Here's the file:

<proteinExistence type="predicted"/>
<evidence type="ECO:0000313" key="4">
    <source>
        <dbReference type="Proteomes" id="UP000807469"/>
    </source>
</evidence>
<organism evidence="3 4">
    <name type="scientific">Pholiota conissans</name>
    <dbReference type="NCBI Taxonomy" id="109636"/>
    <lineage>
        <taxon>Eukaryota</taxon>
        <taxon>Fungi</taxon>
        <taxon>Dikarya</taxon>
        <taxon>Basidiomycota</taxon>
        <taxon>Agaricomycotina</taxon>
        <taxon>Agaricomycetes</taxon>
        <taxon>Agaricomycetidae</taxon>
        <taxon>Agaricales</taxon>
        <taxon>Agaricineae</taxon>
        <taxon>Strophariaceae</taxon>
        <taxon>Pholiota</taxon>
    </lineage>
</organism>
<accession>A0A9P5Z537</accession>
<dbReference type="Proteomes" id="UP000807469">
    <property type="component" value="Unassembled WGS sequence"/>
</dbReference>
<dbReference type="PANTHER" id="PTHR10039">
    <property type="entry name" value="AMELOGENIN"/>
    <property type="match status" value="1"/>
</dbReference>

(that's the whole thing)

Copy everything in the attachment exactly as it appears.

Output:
<proteinExistence type="predicted"/>
<evidence type="ECO:0000313" key="4">
    <source>
        <dbReference type="Proteomes" id="UP000807469"/>
    </source>
</evidence>
<organism evidence="3 4">
    <name type="scientific">Pholiota conissans</name>
    <dbReference type="NCBI Taxonomy" id="109636"/>
    <lineage>
        <taxon>Eukaryota</taxon>
        <taxon>Fungi</taxon>
        <taxon>Dikarya</taxon>
        <taxon>Basidiomycota</taxon>
        <taxon>Agaricomycotina</taxon>
        <taxon>Agaricomycetes</taxon>
        <taxon>Agaricomycetidae</taxon>
        <taxon>Agaricales</taxon>
        <taxon>Agaricineae</taxon>
        <taxon>Strophariaceae</taxon>
        <taxon>Pholiota</taxon>
    </lineage>
</organism>
<accession>A0A9P5Z537</accession>
<dbReference type="Proteomes" id="UP000807469">
    <property type="component" value="Unassembled WGS sequence"/>
</dbReference>
<dbReference type="PANTHER" id="PTHR10039">
    <property type="entry name" value="AMELOGENIN"/>
    <property type="match status" value="1"/>
</dbReference>